Ahmed Al-Dedy, a manager at Exova Company in Saudi Arabia, revealed in a whitepaper Monday (July 12th) that Saudi Arabia loses more than 41 billion riyals ($10.9 billion) as a result of commercial fraud.
In the first half of 2010, eight million counterfeit items were confiscated. Al-Dedy said thousands of traffic deaths each year are caused by counterfeit spare parts such as car tires and brakes which enter the country through customs.
Participants in the workshop, entitled 'Private Laboratories and Commercial Fraud and Counterfeiting', concluded that the kingdom needs to stop the flow of counterfeit products which are invading the marketplace. They stressed the importance of private sector support for the government's efforts in combating commercial fraud and counterfeiting.
GCC countries to spend $100 billion on oil projects
A report by MEED Projects published Saturday (July 10th) stated the United Arab Emirates and Saudi Arabia will spend $60 billion on new projects for oil production and refining in the next five years. Kuwait and Qatar plan to spend $14 billion and $13 billion, respectively.
Gulf Cooperation Council countries will allocate more than $100 billion for the development of oil projects between 2010 and 2015. This amount represents one-third of the anticipated investments by OPEC member states to meet the rising demand for oil.
Retail trade in Qatar reaches $5.5 billion
In Doha, the Qatar Statistics Authority said the volume of retail trade reached $5.5 billion. The size of the retail workforce is 120,000, whose workers earn an average monthly income of $824.
A total of 250 major businesses are trying to revitalize retail by launching promotional campaigns with discounts of up to 75% below normal prices, amid an unprecedented increase in the country's population.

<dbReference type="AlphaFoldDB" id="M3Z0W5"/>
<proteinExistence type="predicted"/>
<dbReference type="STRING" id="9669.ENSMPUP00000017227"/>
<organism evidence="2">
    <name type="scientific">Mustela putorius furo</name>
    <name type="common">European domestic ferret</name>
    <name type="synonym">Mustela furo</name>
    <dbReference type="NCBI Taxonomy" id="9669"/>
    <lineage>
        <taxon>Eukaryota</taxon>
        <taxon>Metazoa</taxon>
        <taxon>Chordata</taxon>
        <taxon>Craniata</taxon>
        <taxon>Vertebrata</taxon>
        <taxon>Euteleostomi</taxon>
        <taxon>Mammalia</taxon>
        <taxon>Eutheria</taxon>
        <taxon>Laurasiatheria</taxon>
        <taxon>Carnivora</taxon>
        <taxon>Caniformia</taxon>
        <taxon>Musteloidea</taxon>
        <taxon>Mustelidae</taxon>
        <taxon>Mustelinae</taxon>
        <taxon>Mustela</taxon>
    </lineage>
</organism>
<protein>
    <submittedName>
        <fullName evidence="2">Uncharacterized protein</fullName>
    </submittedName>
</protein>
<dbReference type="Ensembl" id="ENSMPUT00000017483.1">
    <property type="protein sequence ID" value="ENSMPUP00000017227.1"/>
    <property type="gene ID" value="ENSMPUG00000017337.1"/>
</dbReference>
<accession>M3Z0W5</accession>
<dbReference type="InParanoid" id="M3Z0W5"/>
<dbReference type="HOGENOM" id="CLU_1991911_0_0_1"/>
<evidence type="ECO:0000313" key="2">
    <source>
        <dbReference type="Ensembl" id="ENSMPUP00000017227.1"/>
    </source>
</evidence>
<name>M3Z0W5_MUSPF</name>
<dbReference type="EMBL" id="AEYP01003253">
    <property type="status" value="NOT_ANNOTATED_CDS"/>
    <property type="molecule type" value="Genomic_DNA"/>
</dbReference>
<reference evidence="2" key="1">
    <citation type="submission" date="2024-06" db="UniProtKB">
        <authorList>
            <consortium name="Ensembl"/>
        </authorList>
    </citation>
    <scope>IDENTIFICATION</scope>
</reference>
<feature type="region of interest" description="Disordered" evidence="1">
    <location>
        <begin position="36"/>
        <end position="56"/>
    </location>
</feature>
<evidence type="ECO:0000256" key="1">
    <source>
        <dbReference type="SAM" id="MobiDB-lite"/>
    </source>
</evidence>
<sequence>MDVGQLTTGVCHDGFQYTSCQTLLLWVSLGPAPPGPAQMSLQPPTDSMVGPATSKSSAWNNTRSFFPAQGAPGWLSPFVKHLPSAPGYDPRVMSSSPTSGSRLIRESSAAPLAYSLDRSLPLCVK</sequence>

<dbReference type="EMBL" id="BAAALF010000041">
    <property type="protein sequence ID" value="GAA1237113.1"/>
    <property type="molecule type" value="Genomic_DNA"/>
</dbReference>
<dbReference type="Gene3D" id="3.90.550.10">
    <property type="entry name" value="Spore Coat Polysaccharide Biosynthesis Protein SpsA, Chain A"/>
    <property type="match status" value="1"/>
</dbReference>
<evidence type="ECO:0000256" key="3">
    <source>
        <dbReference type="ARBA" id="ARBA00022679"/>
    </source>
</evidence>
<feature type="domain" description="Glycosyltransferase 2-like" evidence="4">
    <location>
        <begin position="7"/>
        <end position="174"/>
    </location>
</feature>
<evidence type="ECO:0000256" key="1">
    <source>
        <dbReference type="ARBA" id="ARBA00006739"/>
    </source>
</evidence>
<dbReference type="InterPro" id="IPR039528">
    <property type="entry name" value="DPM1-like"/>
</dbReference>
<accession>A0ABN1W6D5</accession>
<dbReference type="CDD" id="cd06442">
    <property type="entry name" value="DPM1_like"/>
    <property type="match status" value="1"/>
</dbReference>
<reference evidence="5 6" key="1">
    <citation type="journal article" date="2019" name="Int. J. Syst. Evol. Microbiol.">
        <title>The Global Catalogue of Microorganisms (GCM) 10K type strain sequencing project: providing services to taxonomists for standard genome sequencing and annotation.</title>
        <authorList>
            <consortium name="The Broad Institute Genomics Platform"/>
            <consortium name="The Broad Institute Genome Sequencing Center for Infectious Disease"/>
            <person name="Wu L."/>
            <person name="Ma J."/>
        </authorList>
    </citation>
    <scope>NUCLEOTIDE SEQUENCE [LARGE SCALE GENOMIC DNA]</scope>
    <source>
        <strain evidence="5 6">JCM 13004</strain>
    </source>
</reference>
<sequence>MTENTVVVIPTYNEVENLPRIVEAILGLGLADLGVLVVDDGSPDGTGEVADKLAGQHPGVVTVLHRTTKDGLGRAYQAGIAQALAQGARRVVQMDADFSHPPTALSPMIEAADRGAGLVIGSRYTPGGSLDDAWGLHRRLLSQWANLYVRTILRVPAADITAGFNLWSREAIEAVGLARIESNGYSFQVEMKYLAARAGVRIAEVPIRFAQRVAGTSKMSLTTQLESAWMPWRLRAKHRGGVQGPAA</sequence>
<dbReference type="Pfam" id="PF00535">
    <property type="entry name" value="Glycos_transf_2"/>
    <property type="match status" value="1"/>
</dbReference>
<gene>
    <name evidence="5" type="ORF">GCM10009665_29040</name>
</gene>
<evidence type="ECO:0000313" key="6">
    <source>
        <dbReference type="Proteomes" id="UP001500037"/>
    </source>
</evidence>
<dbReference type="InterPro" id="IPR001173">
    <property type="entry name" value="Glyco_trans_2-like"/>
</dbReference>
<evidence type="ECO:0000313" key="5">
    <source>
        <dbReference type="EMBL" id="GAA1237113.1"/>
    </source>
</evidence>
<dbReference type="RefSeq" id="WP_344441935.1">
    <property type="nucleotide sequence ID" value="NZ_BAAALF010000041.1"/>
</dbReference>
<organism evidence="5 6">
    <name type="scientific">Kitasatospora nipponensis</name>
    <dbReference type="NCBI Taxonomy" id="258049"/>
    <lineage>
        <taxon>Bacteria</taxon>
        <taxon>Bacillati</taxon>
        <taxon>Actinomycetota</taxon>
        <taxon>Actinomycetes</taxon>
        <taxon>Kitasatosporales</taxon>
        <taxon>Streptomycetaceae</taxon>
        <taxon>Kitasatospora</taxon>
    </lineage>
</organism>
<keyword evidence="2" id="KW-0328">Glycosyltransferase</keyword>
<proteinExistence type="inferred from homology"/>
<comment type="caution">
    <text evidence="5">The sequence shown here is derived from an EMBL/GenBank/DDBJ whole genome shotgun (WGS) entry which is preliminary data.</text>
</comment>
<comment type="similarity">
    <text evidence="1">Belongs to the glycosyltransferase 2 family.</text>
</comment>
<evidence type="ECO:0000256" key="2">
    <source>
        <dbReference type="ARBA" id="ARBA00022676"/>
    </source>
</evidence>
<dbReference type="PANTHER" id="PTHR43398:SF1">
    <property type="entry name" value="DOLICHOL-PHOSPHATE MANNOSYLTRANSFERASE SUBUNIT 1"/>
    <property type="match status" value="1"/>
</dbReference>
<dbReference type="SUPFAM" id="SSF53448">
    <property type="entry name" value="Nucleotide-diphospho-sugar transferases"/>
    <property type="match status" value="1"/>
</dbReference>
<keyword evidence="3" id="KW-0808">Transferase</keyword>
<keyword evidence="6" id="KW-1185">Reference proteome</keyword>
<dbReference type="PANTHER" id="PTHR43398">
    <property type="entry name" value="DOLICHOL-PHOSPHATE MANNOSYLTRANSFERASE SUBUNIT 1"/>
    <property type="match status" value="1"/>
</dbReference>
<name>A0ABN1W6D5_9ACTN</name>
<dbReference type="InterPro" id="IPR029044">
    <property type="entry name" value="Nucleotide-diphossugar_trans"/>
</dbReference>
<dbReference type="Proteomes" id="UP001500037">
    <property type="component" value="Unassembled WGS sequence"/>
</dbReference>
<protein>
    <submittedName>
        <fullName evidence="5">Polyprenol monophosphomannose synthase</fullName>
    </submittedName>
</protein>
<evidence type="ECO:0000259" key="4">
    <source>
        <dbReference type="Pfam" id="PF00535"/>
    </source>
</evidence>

According to the Qatar Statistics Authority, the net added value to retail and wholesale sectors increased by approximately 3.5 times in six years, from 3.2 billion riyals in 2002 to 14.7 billion riyals in 2008.
The commercial, restaurant and hotels sector contributed 20.6 billion riyals ($5.7 billion) to the national economy in the past year, compared with 6.1 billion riyals in 2004.
Jordan says 1.3% of population below "absolute poverty line"
Dr. Haidar Fraihat, director-general of the Department of Statistics in Jordan, revealed Tuesday (July 13th) that 13.3% of Jordan's inhabitants fall below the "absolute poverty line," indicating that the general poverty line is 680 dinars ($962) per year, the amount necessary to cover expenses for food and services for one person.
The absolute or general poverty level represents the minimum income needed for an individual to buy food and other essential items such as housing, clothing, education, healthcare and transportation.
Fraihat pointed out that the severe poverty line for food is 292 dinars ($413), and 388 dinars ($549) for non-food expenses per person per year. He said that the absolute poverty line for a typical family (5.7 members) reached 3,876 dinars per year ($5,482), or 323 dinars ($457) per month.
Loans to companies in Kuwait investment sector reach $19.7 billion
In Kuwait, a report by Al-Juman Economic Consulting Centre indicated that the loans to companies listed in the investment sector in the Kuwaiti securities market during the first quarter, which include 51 companies, have reached around KWD5.7 billion ($19.7 billion).
Dar al-Istithmar ranked first among the most debt-ridden companies at 963 million dinars ($3.3 billion), followed by Kuwait Projects Company with 619 million dinars ($2.14 billion) worth of debt. Global Investment House recorded 588 million dinars ($2 billion) of debt.
The report said the least indebted companies were Damac Kuwaiti Holding Company with three million dinars ($10.3 million) in loans, followed by the Kuwait Syrian Holding Company and Manafea with five million dinars ($17.3) worth of debt each. Strategia Investment Company, Usul and Sukuk, had loans worth six million dinars ($20.7 million).
The report listed the indebted companies according to their debt-to-equity ratios. Kuwait Finance & Investment Company and Dar al-Istithmar topped the list with an 80% debt-to-equity ratio, followed by Iskan and Gulfinvest, with 77% and 78% debt-to-equity ratios, respectively.